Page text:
Sundog’s Almanac of Ethical Answers

Am I a Hypocrite for Driving to the Wilderness?

Our ethics columnist weighs in on balancing conservation and enjoyment


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Dear Sundog: There are some pretty good trails within an hour of my big-city front door. I shouldn’t complain. But by driving five hours, I can spend a few nights in real solitude. Is it ethical to advocate for wilderness and seek it out, even as it means burning a tank or two of gas? —Driving My Life Away

Dear Driving: That’s easy: stay home! Sundog has parked his single-wide for 20 years on a cheap plot of weeds at the edge of wilderness precisely so that he can poke around the canyons without you.

I jest.

Proximity does not beget exclusivity. If it did, many of the public lands preserved for all of us would have long since been hacked into dune-buggy playgrounds and toxic-sludge incinerators by the yokels whose great-granddaddy ran cattle through here, blah blah blah.

But the question, Driving, of burning dinosaur bones while you’ve got a “Save the Earth” sticker on your bumper is a good one. It’s true that pristine public lands of the West are being drilled; however, the vast majority of that is natural gas that goes to your home furnace, not to your gas tank. The oil that your engine burns comes largely from private lands in Texas and North Dakota, and from Canada, Mexico, Venezuela, and the Persian Gulf. More than 90 percent of both oil and natural-gas production occurs on private land. Strictly speaking, driving your Outback to the outback is not what causes gas drilling at your campsite.

But if you endeavor to protect the planet, you might consider the broader effects of driving. A warming planet will eliminate species and change the character of forests and deserts and wetlands. But the real victims of the climate crisis will not be white Americans such as Sundog, who can afford to fritter their days wandering the woods. It will be the people of the global south, in places with limited infrastructure and greater susceptibility to drought, superstorms, and rising seas, like Haiti, Yemen, Nigeria, and the Philippines.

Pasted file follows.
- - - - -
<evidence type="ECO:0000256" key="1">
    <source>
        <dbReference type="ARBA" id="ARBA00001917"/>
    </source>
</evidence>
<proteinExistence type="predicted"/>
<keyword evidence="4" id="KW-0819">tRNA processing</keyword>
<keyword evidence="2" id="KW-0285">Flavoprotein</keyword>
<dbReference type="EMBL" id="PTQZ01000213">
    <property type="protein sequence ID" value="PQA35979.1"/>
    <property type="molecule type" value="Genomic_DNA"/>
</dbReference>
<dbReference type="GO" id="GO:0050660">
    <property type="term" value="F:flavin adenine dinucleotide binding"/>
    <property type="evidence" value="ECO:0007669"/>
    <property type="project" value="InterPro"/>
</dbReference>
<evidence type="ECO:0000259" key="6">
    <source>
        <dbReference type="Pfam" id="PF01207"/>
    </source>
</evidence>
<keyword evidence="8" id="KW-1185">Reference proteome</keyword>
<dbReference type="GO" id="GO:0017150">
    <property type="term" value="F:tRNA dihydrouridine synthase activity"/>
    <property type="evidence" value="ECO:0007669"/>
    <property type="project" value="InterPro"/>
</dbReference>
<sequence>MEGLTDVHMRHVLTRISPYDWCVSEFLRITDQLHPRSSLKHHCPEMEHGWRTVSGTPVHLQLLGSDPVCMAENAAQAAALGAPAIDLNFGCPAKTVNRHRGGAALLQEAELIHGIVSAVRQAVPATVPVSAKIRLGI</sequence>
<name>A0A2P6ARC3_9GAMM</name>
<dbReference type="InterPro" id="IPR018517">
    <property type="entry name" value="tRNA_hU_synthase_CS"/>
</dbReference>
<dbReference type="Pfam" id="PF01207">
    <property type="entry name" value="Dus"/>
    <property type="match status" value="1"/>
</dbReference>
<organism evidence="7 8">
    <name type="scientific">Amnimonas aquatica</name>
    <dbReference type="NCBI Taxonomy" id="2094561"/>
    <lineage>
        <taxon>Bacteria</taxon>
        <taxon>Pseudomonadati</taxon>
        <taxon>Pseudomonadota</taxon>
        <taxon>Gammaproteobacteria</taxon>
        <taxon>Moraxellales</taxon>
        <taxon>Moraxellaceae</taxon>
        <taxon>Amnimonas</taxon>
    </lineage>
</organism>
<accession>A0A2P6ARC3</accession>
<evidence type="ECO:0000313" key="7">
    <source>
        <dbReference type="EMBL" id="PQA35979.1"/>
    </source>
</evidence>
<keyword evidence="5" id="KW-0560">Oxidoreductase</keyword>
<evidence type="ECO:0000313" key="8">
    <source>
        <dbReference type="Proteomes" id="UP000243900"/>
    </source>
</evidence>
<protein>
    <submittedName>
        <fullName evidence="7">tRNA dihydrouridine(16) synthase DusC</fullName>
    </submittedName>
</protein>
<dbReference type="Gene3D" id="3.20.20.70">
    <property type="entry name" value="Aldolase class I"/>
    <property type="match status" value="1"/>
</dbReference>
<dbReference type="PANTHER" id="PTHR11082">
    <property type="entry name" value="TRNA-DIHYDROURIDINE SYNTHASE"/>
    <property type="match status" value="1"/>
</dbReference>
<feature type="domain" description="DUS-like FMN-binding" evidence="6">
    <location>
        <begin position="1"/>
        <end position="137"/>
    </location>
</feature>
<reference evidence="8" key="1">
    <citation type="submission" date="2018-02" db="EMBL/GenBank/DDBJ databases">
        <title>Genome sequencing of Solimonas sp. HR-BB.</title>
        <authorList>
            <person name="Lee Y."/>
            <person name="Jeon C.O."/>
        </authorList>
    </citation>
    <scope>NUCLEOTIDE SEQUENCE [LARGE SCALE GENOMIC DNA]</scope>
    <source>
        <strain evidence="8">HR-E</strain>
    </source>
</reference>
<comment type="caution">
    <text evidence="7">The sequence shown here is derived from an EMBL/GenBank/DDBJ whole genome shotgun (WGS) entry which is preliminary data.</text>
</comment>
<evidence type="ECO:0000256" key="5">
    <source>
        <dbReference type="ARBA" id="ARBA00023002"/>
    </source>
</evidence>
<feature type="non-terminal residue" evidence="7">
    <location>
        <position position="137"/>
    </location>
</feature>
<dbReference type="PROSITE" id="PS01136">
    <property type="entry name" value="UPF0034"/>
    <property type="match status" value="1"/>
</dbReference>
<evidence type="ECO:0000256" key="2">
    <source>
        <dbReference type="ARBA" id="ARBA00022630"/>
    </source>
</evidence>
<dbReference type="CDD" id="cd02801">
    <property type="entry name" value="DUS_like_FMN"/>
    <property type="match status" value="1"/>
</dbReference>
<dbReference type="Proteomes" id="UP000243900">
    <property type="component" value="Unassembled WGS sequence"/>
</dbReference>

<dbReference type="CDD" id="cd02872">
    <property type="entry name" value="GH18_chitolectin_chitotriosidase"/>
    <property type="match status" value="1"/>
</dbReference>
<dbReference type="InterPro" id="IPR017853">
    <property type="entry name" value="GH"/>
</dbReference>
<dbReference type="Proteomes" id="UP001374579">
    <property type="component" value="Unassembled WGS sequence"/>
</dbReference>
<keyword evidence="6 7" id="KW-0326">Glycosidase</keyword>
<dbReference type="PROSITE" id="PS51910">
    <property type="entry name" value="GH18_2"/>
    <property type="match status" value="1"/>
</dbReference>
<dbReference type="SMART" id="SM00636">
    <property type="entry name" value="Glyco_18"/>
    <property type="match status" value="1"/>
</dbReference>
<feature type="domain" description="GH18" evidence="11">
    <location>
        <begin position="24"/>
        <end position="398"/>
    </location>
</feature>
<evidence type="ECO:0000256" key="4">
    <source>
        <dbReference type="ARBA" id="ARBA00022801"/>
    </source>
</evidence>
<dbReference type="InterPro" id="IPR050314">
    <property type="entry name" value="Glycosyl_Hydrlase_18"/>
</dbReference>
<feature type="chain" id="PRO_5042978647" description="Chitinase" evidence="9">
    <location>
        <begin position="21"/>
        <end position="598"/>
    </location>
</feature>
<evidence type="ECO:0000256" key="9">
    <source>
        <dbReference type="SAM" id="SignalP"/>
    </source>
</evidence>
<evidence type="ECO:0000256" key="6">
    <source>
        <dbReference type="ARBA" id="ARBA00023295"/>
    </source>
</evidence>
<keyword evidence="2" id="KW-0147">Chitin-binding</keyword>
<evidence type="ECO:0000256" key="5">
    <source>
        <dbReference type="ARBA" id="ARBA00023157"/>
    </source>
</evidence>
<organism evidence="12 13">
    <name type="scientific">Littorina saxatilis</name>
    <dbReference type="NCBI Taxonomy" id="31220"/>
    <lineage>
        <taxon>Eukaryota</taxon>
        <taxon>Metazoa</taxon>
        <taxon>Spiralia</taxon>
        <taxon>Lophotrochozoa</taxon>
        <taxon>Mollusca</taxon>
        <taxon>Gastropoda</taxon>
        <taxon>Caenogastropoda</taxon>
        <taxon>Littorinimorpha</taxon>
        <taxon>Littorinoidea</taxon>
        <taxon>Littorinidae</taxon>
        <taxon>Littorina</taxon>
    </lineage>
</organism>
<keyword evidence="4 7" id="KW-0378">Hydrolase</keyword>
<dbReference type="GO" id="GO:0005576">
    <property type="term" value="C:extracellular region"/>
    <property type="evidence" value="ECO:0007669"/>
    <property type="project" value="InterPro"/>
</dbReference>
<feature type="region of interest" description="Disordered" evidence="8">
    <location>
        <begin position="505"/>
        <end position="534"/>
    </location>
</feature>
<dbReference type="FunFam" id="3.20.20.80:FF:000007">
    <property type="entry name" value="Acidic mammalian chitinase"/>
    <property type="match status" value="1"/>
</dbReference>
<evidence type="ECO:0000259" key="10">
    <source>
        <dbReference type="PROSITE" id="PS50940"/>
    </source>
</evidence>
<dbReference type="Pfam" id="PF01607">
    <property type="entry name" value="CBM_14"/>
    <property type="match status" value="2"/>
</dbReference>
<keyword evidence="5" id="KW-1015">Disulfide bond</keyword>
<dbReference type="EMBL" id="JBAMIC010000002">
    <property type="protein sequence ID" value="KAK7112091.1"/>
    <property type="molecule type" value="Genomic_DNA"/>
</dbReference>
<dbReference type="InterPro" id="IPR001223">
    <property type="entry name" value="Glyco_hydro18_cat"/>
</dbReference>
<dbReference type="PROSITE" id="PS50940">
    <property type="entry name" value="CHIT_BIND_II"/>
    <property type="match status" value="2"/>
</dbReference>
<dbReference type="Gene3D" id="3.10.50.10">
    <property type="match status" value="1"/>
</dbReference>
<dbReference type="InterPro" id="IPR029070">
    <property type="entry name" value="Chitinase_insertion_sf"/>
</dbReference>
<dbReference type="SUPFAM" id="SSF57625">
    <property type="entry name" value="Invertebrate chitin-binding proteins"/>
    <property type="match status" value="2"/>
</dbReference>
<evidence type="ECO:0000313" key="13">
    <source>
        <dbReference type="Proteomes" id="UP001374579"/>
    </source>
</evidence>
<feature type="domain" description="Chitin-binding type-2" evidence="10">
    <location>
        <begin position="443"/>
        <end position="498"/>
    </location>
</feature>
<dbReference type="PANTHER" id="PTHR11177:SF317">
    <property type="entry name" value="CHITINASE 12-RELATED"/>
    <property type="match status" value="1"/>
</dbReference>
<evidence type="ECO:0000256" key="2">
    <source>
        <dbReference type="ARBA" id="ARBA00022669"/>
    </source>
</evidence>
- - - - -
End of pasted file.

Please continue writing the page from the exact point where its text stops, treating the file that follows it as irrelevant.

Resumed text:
So while driving to your favorite wilderness may not immediately affect that place, all burning of fossil fuels does collectively add to worldwide misery. Are you your brothers’ keeper? That’s for you to decide. Another difficult question: Is it ethical for the largely white global north to maintain a lifestyle that will wreak havoc on the largely brown and Black global south? Start pulling that thread and, if you’re like Sundog each time he stumbles across an arrowhead, you’ll unravel an existential crisis rooted in centuries of colonialism.

Does that mean we must never take road trips? What about weddings, concerts, family reunions, and visiting your ailing granny in the nursing home? Sundog believes that travel has inherent value: rejuvenation, opening of the mind, connecting with loved ones, and outright necessary fun, to name just a few. Again, you’ll have to weigh the costs.

But this question is specifically about the use of gasoline in order to enjoy wilderness, which is peculiar, because Sundog sees a long-held belief among the outdoorsy that their recreation is somehow a net good for the earth. And that’s because it feels right to let your raft swirl down some lazy river, or to summit a snowy peak and gaze at the endless range. Aren’t we loving the Mother, and isn’t she loving us back?

Almost by definition, the great outdoors are far away from you, and once you’ve arrived, it’s easy to forget the carbon emitted on the way there. Take Sundog’s first true love: weeklong floats through river canyons. There’s nothing greater than not seeing a car or hearing a motor day after day. We forget the trucks and trailers that delivered us to the launch and were then shuttled to the take-out to await us.

What about fuel efficiency, Driving? Of course it’s better to get high mileage, and you actually don’t need that Ultra-Duty Mega-Stroke Limo-Cab F-750 to drive on asphalt and gravel from your house to the trailhead. But let’s not pretend that electric cars run on rainbows and sunshine, or that lithium is mined by artisanal small-batch cooperatives. Sundog tends to agree with the mad farmer Wendell Berry: the solution to problems wrought by technology will not be solved by buying yet another expensive piece of equipment.

So take another look at the trails and parks and creeks and hills near home. You may find something beautiful and surprising. And by cutting the commute, you’ll have a full extra day to enjoy them.

Sundog isn’t ready to tell you whether or not you should drive five hours to camp. But I think it’s high time we divorce recreation from protection, and accept that our being outside isn’t serving anyone but ourselves.